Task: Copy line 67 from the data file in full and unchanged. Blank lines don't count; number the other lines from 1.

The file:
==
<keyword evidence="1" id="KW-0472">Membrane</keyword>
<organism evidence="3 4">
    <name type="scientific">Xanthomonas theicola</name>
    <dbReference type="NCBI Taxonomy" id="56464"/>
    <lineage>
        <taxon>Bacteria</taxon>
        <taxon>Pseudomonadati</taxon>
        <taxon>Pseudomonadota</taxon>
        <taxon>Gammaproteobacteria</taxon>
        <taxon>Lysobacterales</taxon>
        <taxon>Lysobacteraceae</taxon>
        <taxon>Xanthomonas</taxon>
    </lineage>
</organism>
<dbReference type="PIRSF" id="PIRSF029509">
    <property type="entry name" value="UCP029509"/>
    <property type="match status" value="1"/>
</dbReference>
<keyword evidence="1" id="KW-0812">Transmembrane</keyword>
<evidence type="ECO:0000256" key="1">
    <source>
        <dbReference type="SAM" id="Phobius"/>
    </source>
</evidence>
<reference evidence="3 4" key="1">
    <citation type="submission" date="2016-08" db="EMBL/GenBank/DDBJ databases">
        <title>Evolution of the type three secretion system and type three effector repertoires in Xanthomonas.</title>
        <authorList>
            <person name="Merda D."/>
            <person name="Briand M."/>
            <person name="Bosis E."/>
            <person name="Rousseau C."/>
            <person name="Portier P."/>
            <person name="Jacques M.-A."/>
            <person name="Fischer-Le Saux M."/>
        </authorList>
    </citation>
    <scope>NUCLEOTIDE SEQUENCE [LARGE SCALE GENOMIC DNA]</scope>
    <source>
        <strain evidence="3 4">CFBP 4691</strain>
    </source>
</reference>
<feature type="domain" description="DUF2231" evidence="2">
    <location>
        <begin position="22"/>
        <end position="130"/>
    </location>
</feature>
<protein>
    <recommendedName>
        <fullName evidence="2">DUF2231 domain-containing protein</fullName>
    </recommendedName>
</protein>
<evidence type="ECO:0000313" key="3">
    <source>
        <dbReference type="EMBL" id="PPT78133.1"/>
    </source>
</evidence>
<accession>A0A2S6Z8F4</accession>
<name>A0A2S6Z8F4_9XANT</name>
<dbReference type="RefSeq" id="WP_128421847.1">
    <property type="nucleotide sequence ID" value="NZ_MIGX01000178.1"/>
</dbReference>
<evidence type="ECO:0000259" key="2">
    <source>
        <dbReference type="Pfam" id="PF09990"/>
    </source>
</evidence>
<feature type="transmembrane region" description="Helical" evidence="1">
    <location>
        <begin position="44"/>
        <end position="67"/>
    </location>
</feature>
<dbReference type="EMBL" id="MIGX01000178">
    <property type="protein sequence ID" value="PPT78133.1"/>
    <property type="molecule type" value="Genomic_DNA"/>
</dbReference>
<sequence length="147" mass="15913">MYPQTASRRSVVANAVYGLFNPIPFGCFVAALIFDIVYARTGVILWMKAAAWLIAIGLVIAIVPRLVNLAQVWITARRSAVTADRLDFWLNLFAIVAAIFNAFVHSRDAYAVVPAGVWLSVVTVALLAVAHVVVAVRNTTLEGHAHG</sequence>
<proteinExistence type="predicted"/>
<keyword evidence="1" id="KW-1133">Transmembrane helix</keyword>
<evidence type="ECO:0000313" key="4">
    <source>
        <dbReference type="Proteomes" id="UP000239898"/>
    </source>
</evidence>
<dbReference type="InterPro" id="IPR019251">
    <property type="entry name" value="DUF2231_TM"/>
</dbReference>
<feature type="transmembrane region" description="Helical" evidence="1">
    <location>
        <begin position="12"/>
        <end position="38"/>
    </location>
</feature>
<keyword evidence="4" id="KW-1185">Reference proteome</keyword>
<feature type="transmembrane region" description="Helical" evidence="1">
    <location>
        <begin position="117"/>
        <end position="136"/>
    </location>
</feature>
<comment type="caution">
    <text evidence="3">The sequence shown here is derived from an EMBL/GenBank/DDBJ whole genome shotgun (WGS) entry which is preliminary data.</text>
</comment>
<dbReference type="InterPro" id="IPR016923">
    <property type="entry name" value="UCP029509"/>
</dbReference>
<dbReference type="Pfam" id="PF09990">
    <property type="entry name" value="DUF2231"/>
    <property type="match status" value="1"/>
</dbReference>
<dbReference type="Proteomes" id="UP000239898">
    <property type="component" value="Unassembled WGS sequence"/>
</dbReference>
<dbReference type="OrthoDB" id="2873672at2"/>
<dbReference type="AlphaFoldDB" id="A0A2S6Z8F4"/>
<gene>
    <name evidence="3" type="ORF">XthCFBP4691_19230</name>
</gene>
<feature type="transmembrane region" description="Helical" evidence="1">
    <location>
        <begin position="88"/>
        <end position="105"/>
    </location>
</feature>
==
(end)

    </source>